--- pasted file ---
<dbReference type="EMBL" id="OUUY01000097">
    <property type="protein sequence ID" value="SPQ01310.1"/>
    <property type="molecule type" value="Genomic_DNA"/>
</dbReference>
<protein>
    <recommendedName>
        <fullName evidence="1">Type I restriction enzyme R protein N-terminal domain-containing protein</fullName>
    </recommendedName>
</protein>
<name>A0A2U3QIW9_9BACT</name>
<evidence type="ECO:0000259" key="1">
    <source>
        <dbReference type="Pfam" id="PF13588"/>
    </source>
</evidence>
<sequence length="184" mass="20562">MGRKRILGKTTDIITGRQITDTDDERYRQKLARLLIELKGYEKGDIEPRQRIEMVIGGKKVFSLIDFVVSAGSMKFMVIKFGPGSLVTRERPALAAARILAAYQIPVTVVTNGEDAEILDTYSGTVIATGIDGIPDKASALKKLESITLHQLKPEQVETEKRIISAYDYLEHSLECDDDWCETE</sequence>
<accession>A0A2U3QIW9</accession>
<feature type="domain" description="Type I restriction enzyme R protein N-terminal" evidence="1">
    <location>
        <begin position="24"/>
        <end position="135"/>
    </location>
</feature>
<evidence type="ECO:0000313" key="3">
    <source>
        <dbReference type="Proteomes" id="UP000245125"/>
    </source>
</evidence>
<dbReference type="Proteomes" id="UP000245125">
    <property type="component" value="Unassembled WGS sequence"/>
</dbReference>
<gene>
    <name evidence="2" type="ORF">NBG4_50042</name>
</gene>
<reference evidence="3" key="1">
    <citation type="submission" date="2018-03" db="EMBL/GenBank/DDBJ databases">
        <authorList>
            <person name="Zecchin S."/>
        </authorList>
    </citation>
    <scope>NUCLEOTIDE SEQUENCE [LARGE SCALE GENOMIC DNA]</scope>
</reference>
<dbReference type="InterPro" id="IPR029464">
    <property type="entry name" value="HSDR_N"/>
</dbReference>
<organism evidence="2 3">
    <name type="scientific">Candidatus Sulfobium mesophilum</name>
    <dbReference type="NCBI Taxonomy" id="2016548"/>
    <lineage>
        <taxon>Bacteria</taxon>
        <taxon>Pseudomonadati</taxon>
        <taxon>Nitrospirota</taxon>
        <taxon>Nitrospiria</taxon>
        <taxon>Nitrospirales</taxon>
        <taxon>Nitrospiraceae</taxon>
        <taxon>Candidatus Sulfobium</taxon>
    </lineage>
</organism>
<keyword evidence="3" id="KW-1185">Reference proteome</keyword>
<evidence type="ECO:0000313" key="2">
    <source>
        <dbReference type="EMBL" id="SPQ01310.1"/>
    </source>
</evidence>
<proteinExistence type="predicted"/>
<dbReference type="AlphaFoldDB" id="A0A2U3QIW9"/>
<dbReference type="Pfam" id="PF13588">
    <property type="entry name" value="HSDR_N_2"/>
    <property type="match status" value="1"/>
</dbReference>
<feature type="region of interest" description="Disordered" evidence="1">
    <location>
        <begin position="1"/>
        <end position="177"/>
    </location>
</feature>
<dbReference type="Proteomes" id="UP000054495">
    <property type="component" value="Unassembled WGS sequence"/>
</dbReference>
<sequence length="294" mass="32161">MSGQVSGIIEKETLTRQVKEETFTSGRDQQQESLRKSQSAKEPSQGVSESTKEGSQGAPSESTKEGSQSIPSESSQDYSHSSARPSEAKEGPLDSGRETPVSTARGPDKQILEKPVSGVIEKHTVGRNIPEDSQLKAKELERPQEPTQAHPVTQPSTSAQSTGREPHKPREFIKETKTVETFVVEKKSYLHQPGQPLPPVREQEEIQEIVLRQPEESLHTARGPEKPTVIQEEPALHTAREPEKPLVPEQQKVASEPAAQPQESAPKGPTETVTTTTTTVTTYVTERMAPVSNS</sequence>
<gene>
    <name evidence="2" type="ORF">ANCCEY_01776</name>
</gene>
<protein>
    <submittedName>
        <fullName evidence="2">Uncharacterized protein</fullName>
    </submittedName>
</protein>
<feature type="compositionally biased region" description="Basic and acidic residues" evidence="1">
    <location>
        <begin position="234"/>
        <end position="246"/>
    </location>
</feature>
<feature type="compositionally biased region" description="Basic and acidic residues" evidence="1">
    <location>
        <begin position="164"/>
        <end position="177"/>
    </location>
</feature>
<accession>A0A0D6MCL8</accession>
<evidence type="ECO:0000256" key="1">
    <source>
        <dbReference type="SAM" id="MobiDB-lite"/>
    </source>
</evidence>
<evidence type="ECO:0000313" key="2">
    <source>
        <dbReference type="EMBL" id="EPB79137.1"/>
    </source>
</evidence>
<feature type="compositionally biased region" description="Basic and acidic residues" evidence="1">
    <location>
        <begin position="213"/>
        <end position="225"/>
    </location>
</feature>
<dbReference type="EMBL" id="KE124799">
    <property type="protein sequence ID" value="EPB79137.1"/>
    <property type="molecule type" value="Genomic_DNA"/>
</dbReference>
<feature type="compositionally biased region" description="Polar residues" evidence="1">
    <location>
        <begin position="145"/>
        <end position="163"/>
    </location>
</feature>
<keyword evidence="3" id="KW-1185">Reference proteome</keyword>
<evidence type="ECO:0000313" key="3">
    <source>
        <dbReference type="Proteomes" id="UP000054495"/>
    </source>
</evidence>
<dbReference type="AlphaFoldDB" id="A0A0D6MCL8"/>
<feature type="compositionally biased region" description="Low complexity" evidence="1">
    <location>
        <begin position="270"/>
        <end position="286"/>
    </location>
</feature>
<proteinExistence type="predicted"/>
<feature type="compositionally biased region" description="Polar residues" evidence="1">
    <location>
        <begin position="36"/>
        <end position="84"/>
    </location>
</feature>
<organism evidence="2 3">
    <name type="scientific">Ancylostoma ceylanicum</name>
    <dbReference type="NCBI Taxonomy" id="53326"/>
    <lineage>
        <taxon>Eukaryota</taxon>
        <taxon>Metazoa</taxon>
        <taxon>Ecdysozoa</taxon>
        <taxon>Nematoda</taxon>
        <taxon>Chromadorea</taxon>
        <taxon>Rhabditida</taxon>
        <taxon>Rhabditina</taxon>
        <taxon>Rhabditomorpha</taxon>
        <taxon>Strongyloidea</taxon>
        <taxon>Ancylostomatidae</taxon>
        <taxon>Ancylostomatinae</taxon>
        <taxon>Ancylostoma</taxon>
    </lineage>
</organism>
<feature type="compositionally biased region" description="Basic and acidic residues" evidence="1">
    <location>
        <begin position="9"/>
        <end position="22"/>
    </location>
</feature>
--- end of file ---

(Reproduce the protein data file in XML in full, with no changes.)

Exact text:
<dbReference type="EMBL" id="OUUY01000097">
    <property type="protein sequence ID" value="SPQ01310.1"/>
    <property type="molecule type" value="Genomic_DNA"/>
</dbReference>
<protein>
    <recommendedName>
        <fullName evidence="1">Type I restriction enzyme R protein N-terminal domain-containing protein</fullName>
    </recommendedName>
</protein>
<name>A0A2U3QIW9_9BACT</name>
<evidence type="ECO:0000259" key="1">
    <source>
        <dbReference type="Pfam" id="PF13588"/>
    </source>
</evidence>
<sequence length="184" mass="20562">MGRKRILGKTTDIITGRQITDTDDERYRQKLARLLIELKGYEKGDIEPRQRIEMVIGGKKVFSLIDFVVSAGSMKFMVIKFGPGSLVTRERPALAAARILAAYQIPVTVVTNGEDAEILDTYSGTVIATGIDGIPDKASALKKLESITLHQLKPEQVETEKRIISAYDYLEHSLECDDDWCETE</sequence>
<accession>A0A2U3QIW9</accession>
<feature type="domain" description="Type I restriction enzyme R protein N-terminal" evidence="1">
    <location>
        <begin position="24"/>
        <end position="135"/>
    </location>
</feature>
<evidence type="ECO:0000313" key="3">
    <source>
        <dbReference type="Proteomes" id="UP000245125"/>
    </source>
</evidence>
<dbReference type="Proteomes" id="UP000245125">
    <property type="component" value="Unassembled WGS sequence"/>
</dbReference>
<gene>
    <name evidence="2" type="ORF">NBG4_50042</name>
</gene>
<reference evidence="3" key="1">
    <citation type="submission" date="2018-03" db="EMBL/GenBank/DDBJ databases">
        <authorList>
            <person name="Zecchin S."/>
        </authorList>
    </citation>
    <scope>NUCLEOTIDE SEQUENCE [LARGE SCALE GENOMIC DNA]</scope>
</reference>
<dbReference type="InterPro" id="IPR029464">
    <property type="entry name" value="HSDR_N"/>
</dbReference>
<organism evidence="2 3">
    <name type="scientific">Candidatus Sulfobium mesophilum</name>
    <dbReference type="NCBI Taxonomy" id="2016548"/>
    <lineage>
        <taxon>Bacteria</taxon>
        <taxon>Pseudomonadati</taxon>
        <taxon>Nitrospirota</taxon>
        <taxon>Nitrospiria</taxon>
        <taxon>Nitrospirales</taxon>
        <taxon>Nitrospiraceae</taxon>
        <taxon>Candidatus Sulfobium</taxon>
    </lineage>
</organism>
<keyword evidence="3" id="KW-1185">Reference proteome</keyword>
<evidence type="ECO:0000313" key="2">
    <source>
        <dbReference type="EMBL" id="SPQ01310.1"/>
    </source>
</evidence>
<proteinExistence type="predicted"/>
<dbReference type="AlphaFoldDB" id="A0A2U3QIW9"/>
<dbReference type="Pfam" id="PF13588">
    <property type="entry name" value="HSDR_N_2"/>
    <property type="match status" value="1"/>
</dbReference>
<feature type="region of interest" description="Disordered" evidence="1">
    <location>
        <begin position="1"/>
        <end position="177"/>
    </location>
</feature>
<dbReference type="Proteomes" id="UP000054495">
    <property type="component" value="Unassembled WGS sequence"/>
</dbReference>
<sequence length="294" mass="32161">MSGQVSGIIEKETLTRQVKEETFTSGRDQQQESLRKSQSAKEPSQGVSESTKEGSQGAPSESTKEGSQSIPSESSQDYSHSSARPSEAKEGPLDSGRETPVSTARGPDKQILEKPVSGVIEKHTVGRNIPEDSQLKAKELERPQEPTQAHPVTQPSTSAQSTGREPHKPREFIKETKTVETFVVEKKSYLHQPGQPLPPVREQEEIQEIVLRQPEESLHTARGPEKPTVIQEEPALHTAREPEKPLVPEQQKVASEPAAQPQESAPKGPTETVTTTTTTVTTYVTERMAPVSNS</sequence>
<gene>
    <name evidence="2" type="ORF">ANCCEY_01776</name>
</gene>
<protein>
    <submittedName>
        <fullName evidence="2">Uncharacterized protein</fullName>
    </submittedName>
</protein>
<feature type="compositionally biased region" description="Basic and acidic residues" evidence="1">
    <location>
        <begin position="234"/>
        <end position="246"/>
    </location>
</feature>
<feature type="compositionally biased region" description="Basic and acidic residues" evidence="1">
    <location>
        <begin position="164"/>
        <end position="177"/>
    </location>
</feature>
<accession>A0A0D6MCL8</accession>
<evidence type="ECO:0000256" key="1">
    <source>
        <dbReference type="SAM" id="MobiDB-lite"/>
    </source>
</evidence>
<evidence type="ECO:0000313" key="2">
    <source>
        <dbReference type="EMBL" id="EPB79137.1"/>
    </source>
</evidence>
<feature type="compositionally biased region" description="Basic and acidic residues" evidence="1">
    <location>
        <begin position="213"/>
        <end position="225"/>
    </location>
</feature>
<dbReference type="EMBL" id="KE124799">
    <property type="protein sequence ID" value="EPB79137.1"/>
    <property type="molecule type" value="Genomic_DNA"/>
</dbReference>
<feature type="compositionally biased region" description="Polar residues" evidence="1">
    <location>
        <begin position="145"/>
        <end position="163"/>
    </location>
</feature>
<keyword evidence="3" id="KW-1185">Reference proteome</keyword>
<evidence type="ECO:0000313" key="3">
    <source>
        <dbReference type="Proteomes" id="UP000054495"/>
    </source>
</evidence>
<dbReference type="AlphaFoldDB" id="A0A0D6MCL8"/>
<feature type="compositionally biased region" description="Low complexity" evidence="1">
    <location>
        <begin position="270"/>
        <end position="286"/>
    </location>
</feature>
<proteinExistence type="predicted"/>
<feature type="compositionally biased region" description="Polar residues" evidence="1">
    <location>
        <begin position="36"/>
        <end position="84"/>
    </location>
</feature>
<organism evidence="2 3">
    <name type="scientific">Ancylostoma ceylanicum</name>
    <dbReference type="NCBI Taxonomy" id="53326"/>
    <lineage>
        <taxon>Eukaryota</taxon>
        <taxon>Metazoa</taxon>
        <taxon>Ecdysozoa</taxon>
        <taxon>Nematoda</taxon>
        <taxon>Chromadorea</taxon>
        <taxon>Rhabditida</taxon>
        <taxon>Rhabditina</taxon>
        <taxon>Rhabditomorpha</taxon>
        <taxon>Strongyloidea</taxon>
        <taxon>Ancylostomatidae</taxon>
        <taxon>Ancylostomatinae</taxon>
        <taxon>Ancylostoma</taxon>
    </lineage>
</organism>
<feature type="compositionally biased region" description="Basic and acidic residues" evidence="1">
    <location>
        <begin position="9"/>
        <end position="22"/>
    </location>
</feature>